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GRISCOM RUSSELL CO. v. COE

DISTRICT COURT OF THE UNITED STATES FOR THE DISTRICT OF COLUMBIA


June 7, 1943

GRISCOM RUSSELL CO.
v.
COE, Commissioner of Patents

The opinion of the court was delivered by: LUHRING

LUHRING, Justice.

The plaintiff complains of the refusal of the Patent Office to issue a patent to it on the application of its assignor, Kenneth B. Ris, Serial Number 300,907 and proceeds under R.S. § 4915, 35 U.S.C.A. § 63, to obtain an order authorizing the issuance of the patent.

The application states that the invention relates to improvements in bent tube selfscaling steam generators and that the improvements of "my present invention" are directed particularly to structural changes in bent tube self-scaling evaporators particularly adapting them for use in oil refineries and the like.

 Eight claims are involved and were held unpatentable in view of the prior art as exemplified in the following patents: Wright, 1,435,364, Nov. 14, 1922; Jones, 1,617,119, Feb. 8, 1927; Wilson, 1,737,347, Nov. 26, 1929; Price et al., 1,843,945, Jan. 26, 1932; Brown, 1,856,618, May 3, 1932; Sieder, 2,018,037, Oct. 22, 1935.

 Claim 1 is typical and reads as follows: "A steam generator comprising a shell and a removable assembled tube bundle unit, said tube bundle unit including a tube sheet adapted to pass into said shell and seal one end thereof, a second tube sheet adapted to seal the other end of said shell, a plurality of bowed tubes extending inside said shell between and affixed at either end into said tube sheets, spacing means maintaining said tube sheets in nearly fixed spaced relation to each other independently of said shell and said tubes, said tube sheets constituting the exposed end walls of said shell, and removable fluid passages supported on said tube sheets exterior to said shell connecting said tubes in a predetermined arrangement of passes for the flow of heating fluid therethrough."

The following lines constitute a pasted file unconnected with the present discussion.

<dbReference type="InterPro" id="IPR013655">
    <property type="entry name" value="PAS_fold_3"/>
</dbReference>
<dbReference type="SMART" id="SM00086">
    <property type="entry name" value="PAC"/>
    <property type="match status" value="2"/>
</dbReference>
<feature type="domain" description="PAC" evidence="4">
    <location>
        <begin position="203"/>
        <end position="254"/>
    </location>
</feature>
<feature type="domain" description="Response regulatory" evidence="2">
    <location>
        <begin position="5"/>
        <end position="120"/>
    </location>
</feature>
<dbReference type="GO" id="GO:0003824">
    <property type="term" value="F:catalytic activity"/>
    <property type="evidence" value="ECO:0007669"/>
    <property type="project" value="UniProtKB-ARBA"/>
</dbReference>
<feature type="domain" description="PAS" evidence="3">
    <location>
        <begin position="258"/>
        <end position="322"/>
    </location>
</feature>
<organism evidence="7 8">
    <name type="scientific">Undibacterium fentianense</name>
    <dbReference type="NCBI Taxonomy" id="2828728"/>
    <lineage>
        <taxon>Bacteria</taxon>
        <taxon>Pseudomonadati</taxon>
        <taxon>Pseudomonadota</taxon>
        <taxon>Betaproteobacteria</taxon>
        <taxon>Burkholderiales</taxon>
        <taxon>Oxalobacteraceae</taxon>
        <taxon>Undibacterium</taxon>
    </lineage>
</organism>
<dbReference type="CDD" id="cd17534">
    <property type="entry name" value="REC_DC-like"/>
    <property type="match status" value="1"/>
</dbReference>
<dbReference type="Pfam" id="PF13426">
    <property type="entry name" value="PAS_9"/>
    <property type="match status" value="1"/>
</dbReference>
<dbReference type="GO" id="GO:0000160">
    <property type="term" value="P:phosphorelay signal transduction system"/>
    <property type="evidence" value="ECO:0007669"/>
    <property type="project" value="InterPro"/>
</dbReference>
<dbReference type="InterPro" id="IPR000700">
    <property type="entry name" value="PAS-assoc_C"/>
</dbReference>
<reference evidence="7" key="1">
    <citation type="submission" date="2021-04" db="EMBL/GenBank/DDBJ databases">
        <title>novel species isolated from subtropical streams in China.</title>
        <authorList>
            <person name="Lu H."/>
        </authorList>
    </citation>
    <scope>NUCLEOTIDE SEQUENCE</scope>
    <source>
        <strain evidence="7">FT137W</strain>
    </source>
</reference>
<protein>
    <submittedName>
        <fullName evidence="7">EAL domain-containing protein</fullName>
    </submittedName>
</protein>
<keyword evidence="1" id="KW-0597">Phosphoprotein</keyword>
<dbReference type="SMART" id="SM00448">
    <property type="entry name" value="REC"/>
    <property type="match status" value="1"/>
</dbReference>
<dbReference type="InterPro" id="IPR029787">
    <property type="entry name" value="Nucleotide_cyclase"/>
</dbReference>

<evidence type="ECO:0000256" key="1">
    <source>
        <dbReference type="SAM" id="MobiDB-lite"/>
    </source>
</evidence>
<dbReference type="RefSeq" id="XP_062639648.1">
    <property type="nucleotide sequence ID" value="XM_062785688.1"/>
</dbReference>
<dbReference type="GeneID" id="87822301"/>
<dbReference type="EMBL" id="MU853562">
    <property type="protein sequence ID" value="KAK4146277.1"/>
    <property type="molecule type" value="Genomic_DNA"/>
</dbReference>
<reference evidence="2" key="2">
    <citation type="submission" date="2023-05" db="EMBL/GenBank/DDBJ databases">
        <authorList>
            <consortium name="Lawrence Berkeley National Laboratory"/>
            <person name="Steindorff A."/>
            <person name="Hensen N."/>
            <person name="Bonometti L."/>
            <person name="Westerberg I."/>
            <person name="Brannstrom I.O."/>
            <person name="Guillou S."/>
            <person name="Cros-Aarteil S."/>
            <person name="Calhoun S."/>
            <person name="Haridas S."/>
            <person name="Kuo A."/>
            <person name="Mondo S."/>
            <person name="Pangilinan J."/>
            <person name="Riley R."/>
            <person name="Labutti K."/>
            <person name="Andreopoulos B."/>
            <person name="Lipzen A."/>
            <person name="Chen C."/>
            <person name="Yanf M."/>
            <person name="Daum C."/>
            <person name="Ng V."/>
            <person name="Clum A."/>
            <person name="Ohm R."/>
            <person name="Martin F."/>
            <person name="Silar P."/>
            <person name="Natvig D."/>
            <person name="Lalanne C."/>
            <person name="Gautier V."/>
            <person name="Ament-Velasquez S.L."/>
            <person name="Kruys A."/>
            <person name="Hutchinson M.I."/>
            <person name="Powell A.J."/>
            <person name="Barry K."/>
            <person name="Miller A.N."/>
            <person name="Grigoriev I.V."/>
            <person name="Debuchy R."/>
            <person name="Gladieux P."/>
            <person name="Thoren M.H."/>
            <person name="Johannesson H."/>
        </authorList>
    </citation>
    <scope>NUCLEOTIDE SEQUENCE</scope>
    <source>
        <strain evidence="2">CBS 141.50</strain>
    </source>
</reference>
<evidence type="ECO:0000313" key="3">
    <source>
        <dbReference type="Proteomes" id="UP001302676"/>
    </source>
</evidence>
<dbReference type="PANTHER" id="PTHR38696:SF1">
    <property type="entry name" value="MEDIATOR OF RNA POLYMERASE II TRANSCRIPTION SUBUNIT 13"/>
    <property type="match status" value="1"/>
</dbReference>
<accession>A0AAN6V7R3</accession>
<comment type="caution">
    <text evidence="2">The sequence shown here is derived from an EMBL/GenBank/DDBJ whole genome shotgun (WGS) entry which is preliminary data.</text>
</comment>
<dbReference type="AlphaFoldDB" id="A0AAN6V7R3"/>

This claim was made the subject of cross-examination of the inventor, K. B. Ris (R. p. 24 et seq.), and he frankly admitted that certain portions of the claim were not new. Apparently these various devices were adapted for the specific purpose for which they were used in the prior art. What the applicant has done, so far as stated in the claims, was taught by the prior art and, therefore, merely bringing these various devices together was not an act of invention. Such was the view taken by the Board of Appeals. In affirming the decision of the Examiner, the Board said: "Without discussing the claims in detail, we agree with the examiner that they involve nothing more than a mere bringing together, in a single structure, of various features which are all old in the art. It has repeatedly been held that the mere aggregation of old features, even though the assembly may produce a superior device, does not amount to invention. See, in this connection, the Supreme Court decision of Hailes v. Van Wormer, 20 Wall. 353 [22 L. Ed. 241]; [James Spear] Stove Co. v. Kelsey [Heating Co., 3 Cir.] 158 F. 622; Ex parte Fine, 364 O.G. 511, 1927 C.D. 84, and In re Small, [ In re Smith, 49 App.D.C. 203, 262 F. 717] 271 O.G. 363."

 In the case of In re Fridolph, Cust. & Pat. App., 134 F.2d 414, relating to bandages and the method of making the same, the application was rejected on the ground that the applicant had done nothing more than employ features of the prior art in constructing the bandages and in doing so had only exercised the skill of the art. The court said at page 416 of the opinion in 134 F.2d:

 "Appellant emphasizes that 'there is no reference which shows the invention.' This may readily be agreed to, but it is entirely proper to consider several references in connection with the allowance of patent claims. It is also inferred from appellant's argument that some of the references should not be considered since they do not relate to bandages. In considering more than one reference, or a reference alleged not to be in the art involved, the question always is: does such art suggest doing the thing which the applicant has done? We think the art of record clearly suggests doing what appellant has done.

 "It may be that appellant has produced a bandage that has all the good qualities claimed for it and that it is a distinct improvement over the art (although there is nothing of record to show this to be a fact, except the statement of appellant's counsel and appellant's application). This, however, does not necessarily mean that appellant has invented a new article. Invention must be present."

 The claims are not patentable and, therefore, the complaint must be dismissed.

 It is so ordered and counsel for defendant will prepare and submit appropriate findings of fact and conclusions of law accordingly.

19430607

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